Open a Pull Request in GitHub

Pull requests are even better. If you are in a position to suggest how exactly your proposal should be implemented in the specification, do it! It helps the team maintaining the implementation guide a great deal.

Participate in IG Development and Maintenance

Please also consider joining the development effort. This is the best way to affect the outcome of the profiling work. You may even be compensated for your efforts. Please be in touch with HL7 Finland to discuss options, if this even remotely interesting for you.

The best implementation guide is the one that reflects the views and the consensus of the whole FHIR community!

Safety Considerations

This implementation guide defines data elements, resources, formats, and methods for exchanging healthcare data between different participants in the healthcare process. As such, clinical safety is a key concern. Additional guidance regarding safety for the specification’s many and various implementations is available at

Although the present specification does give users the opportunity to observe data protection and data security regulations, its use does not guarantee compliance with these regulations. Effective compliance must be ensured by appropriate measures during implementation projects and in daily operations. The corresponding implementation measures are explained in the standard. In addition, the present specification can only influence compliance with the security regulations in the technical area of standardisation. It cannot influence organisational and contractual matters.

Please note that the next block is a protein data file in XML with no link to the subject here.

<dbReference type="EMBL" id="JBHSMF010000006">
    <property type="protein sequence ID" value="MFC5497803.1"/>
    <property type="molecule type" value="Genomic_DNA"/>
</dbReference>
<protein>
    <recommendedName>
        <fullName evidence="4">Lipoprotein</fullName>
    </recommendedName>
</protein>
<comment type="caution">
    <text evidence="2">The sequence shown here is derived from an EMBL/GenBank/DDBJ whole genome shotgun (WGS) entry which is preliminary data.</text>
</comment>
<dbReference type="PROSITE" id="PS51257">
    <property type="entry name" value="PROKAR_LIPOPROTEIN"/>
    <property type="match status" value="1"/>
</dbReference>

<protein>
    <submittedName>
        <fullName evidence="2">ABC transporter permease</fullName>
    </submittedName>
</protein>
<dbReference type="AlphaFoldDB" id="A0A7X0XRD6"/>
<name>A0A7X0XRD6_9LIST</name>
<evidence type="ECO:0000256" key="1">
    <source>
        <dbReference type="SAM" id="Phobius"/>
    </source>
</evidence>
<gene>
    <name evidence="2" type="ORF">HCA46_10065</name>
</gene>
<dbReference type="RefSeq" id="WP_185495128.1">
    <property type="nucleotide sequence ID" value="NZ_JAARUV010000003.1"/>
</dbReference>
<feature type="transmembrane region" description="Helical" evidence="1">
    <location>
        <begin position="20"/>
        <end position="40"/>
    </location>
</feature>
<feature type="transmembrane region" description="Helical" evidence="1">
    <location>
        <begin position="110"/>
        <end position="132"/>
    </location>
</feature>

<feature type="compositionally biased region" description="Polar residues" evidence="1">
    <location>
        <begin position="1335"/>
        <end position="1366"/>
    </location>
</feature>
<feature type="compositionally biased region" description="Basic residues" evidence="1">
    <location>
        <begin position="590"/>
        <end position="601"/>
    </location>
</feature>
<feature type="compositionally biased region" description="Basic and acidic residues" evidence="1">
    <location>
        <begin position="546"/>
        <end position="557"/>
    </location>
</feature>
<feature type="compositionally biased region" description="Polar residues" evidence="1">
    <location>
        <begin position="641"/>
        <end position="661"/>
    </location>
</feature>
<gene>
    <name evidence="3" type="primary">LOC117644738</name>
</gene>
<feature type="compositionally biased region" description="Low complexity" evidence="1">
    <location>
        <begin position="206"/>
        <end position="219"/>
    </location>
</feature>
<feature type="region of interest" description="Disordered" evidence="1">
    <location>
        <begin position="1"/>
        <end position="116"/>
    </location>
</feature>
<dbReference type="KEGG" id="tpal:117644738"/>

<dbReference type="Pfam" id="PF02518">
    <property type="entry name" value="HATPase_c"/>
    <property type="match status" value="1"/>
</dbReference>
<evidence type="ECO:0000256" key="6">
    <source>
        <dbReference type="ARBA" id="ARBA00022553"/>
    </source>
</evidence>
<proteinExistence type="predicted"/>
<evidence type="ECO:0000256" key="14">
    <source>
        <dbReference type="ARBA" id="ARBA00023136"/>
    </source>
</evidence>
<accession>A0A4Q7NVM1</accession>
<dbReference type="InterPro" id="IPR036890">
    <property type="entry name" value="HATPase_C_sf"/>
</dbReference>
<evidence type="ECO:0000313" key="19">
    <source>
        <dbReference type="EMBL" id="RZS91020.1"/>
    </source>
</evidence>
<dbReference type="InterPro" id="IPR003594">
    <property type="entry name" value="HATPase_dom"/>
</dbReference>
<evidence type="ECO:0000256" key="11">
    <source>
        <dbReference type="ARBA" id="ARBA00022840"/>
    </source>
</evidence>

This document is licensed under Creative Commons CC0 1.0 Universal Public Domain Dedication.

HL7®, HEALTH LEVEL SEVEN®, FHIR® and the FHIR ® are trademarks owned by Health Level Seven International, registered with the United States Patent and Trademark Office.

This implementation guide contains and references intellectual property owned by third parties (“Third Party IP”). Acceptance of these License Terms does not grant any rights with respect to Third Party IP. The licensee alone is responsible for identifying and obtaining any necessary licenses or authorizations to utilize Third Party IP in connection with the specification or otherwise.

See also

Following is a non-exhaustive list of third-party artifacts and terminologies that may require a separate license:

SNOMED Clinical Terms® (SNOMED CT®) This material includes SNOMED Clinical Terms® (SNOMED CT®) which is used by permission of SNOMED International (former known as International Health Terminology Standards Development Organisation IHTSDO). All rights reserved. SNOMED CT®, was originally created by The College of American Pathologists. “SNOMED” and “SNOMED CT” are registered trademarks of SNOMED International.

Logical Observation Identifiers Names and Codes LOINC This material contains content from LOINC® ( The LOINC table, LOINC codes, and LOINC panels and forms file are copyright © 1995-2013, Regenstrief Institute, Inc. and the Logical Observation Identifiers Names and Codes (LOINC) Committee and available at no cost under the license at